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I just feel really sad and helpless right now.

My teacher struggles mightily. I've never met someone who works as hard as she does and yet she's had the rug pulled out from under her, twice, through no fault of her own.

And now, at a time in her life when she should be feeling at least moderately secure and comfortable, she can't.

She's far too professional to let these sorts of issues come up when we're in teacher/student mode, and she's typically way too strong of a person to ever let anybody see her in a vulnerable state, but tonight we had occasion to spend time together as the friends we have otherwise become. And tonight she needed a shoulder to cry on.

It pains me to watch her work her fingers to the bone (this will eventually literally be true) and I can see how she just can't seem to get where she wants to be. I'm angry for her for the things that she has to endure that are not her fault, but at the same time, I can't fix it. She takes every bit of work she can. The good thing is that she's got students, and she has her underlying job as a professional accompanist. But the bad thing is that she won't stop until she's squeezed every last bit of value out of her waking hours. If a student wants her to come odd hours, she will accommodate. She won't turn anybody down. In the beginning of every year, she swears she's going to make one day sacrosanct--no lessons, nothing. Just to herself. But what always happens is that she starts scheduling makeups during that day, and then ultimately she'll just start using that day for regular lesson schedule time, until she's fully invaded any personal time she might otherwise have. And, of course, with the general reality that teaching on an hourly rate without your own studio is fundamentally inefficient, she rarely has any one week look like any other and all contain times that were wasted or unused. It's just she never knows ahead of time what times those will be, adding to her sense that she's constantly a slave to her schedule.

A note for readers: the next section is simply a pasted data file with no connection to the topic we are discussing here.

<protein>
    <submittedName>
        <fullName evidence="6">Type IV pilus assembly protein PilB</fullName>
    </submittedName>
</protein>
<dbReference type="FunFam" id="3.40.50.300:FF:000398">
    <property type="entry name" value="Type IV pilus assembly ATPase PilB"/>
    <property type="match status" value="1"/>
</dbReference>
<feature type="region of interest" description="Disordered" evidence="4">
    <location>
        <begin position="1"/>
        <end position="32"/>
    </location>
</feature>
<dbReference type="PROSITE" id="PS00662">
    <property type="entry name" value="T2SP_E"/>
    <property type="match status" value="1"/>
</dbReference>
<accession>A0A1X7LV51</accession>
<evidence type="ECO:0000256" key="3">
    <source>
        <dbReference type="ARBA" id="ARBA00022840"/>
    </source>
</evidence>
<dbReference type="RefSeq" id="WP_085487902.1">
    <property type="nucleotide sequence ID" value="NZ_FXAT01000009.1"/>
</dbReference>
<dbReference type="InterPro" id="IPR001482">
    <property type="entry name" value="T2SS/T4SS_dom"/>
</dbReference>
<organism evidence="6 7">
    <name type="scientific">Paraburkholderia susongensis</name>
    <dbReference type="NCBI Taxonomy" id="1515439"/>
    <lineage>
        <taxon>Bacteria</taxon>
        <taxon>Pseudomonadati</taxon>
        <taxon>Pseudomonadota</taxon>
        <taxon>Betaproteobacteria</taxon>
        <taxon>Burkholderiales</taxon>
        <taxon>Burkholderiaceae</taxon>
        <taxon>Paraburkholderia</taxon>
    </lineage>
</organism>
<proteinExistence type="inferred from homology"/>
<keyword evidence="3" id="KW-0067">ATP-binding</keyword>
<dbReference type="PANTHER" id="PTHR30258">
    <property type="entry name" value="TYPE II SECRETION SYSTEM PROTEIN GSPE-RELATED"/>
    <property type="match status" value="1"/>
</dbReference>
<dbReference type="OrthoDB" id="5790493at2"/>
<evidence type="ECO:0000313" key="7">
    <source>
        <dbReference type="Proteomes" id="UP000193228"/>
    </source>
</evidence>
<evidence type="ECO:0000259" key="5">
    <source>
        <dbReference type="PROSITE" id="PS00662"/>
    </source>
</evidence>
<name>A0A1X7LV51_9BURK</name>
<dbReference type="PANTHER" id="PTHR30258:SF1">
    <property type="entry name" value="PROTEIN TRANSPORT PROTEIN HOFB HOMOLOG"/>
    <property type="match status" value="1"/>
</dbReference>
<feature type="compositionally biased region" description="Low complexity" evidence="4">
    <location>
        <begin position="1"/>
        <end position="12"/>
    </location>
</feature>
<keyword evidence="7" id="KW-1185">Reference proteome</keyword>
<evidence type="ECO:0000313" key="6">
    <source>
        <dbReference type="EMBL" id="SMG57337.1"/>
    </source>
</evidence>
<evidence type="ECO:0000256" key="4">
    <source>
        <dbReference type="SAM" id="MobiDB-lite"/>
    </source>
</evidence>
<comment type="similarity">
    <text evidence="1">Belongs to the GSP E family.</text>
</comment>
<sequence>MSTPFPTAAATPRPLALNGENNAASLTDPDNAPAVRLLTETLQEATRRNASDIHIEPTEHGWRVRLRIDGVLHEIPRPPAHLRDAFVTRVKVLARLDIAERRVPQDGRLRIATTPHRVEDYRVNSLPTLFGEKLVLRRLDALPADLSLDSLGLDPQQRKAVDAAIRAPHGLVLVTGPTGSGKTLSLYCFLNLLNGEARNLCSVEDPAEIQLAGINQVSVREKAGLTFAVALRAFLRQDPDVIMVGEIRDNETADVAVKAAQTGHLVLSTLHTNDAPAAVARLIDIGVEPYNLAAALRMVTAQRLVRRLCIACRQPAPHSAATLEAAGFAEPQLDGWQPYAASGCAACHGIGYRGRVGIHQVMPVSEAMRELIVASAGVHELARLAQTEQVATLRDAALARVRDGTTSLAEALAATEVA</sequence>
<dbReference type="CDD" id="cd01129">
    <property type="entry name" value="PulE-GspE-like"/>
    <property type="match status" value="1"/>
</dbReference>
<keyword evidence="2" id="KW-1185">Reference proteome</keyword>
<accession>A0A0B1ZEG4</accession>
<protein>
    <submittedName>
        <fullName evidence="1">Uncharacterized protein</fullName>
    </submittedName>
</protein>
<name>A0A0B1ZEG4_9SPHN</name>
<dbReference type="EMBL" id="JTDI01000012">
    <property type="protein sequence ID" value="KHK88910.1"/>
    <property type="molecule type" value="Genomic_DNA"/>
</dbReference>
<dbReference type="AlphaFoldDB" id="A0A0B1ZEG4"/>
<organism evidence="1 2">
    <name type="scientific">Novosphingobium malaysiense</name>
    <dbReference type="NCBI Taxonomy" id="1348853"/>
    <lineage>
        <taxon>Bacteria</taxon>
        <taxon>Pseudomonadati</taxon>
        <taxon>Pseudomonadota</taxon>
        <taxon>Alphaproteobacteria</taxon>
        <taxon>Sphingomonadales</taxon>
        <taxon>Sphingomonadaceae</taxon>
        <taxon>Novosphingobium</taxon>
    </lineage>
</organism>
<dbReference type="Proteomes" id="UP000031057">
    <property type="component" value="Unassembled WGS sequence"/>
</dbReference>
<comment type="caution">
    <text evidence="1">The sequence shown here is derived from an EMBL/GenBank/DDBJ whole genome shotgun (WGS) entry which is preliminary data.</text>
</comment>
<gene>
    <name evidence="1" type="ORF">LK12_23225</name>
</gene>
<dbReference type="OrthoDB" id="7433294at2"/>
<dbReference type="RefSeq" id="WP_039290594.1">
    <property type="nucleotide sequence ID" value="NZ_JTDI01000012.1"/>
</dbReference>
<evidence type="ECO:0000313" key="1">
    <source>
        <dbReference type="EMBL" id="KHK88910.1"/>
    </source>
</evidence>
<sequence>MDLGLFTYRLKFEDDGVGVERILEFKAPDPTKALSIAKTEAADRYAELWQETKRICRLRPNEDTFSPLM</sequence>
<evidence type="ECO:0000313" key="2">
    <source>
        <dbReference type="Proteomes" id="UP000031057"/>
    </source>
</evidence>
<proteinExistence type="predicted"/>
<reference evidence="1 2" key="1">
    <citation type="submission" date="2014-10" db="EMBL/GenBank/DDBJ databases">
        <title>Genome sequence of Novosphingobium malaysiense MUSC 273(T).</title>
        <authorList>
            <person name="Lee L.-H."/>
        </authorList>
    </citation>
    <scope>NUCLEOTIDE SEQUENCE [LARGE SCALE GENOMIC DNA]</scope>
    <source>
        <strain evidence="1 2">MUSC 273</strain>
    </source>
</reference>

I try my hardest not to be a burden--I always offer to move my lesson time, or try to dovetail with another lesson when I know she'll be in the area. I want her to feel as if the benefit of our underlying friendship is that I can be water in her schedule--pour me into the cracks so that way I am convenient. But she does the opposite: she goes out of her way for me every chance she gets.

Anyway, I know I can't fix this. She's not asking me to, and I know I couldn't even if I tried. She's also not the only person I know who has it rough, though I know very few people who are as hardworking as she is. I am there for her, and on the rare occasions that I can actually do something, I do. But I guess I thought I'd vent here because I'm sure there are many of you out there who feel the same way, even if you haven't been thrown any life-altering curveballs. Making a living as a classical musician is not an easy profession, even when it goes according to plan. She did everything right, and circumstances beyond her control prevented her from enjoying the meager security she'd built up in a profession in which it is already so difficult to make work. Leaving her having to bend over backwards for any extra work at a time in her life when she might have been able to take a breath now and again.

And yet I work in a profession in which I come into contact with some fairly astounding wealth, and it is often unappreciated or comes with an unearned sense of entitlement. Not always, but certainly often enough.

I want the power--just for a moment--to reallocate a few things just so the world can come into better balance sometimes.

Wishful thinking. Oh well. I'm sure we'll both feel a little bit better tomorrow--at the very least I hope she does. And if she does, I do. It's just that the cognitive dissonance is sometimes hard to reconcile.

That's all I have to say. All of you struggling artists out there, you have my respect and my appreciation for what you do. I'm thankful my life is filled with wonderful, wonderful music. It's a gift and a privilege.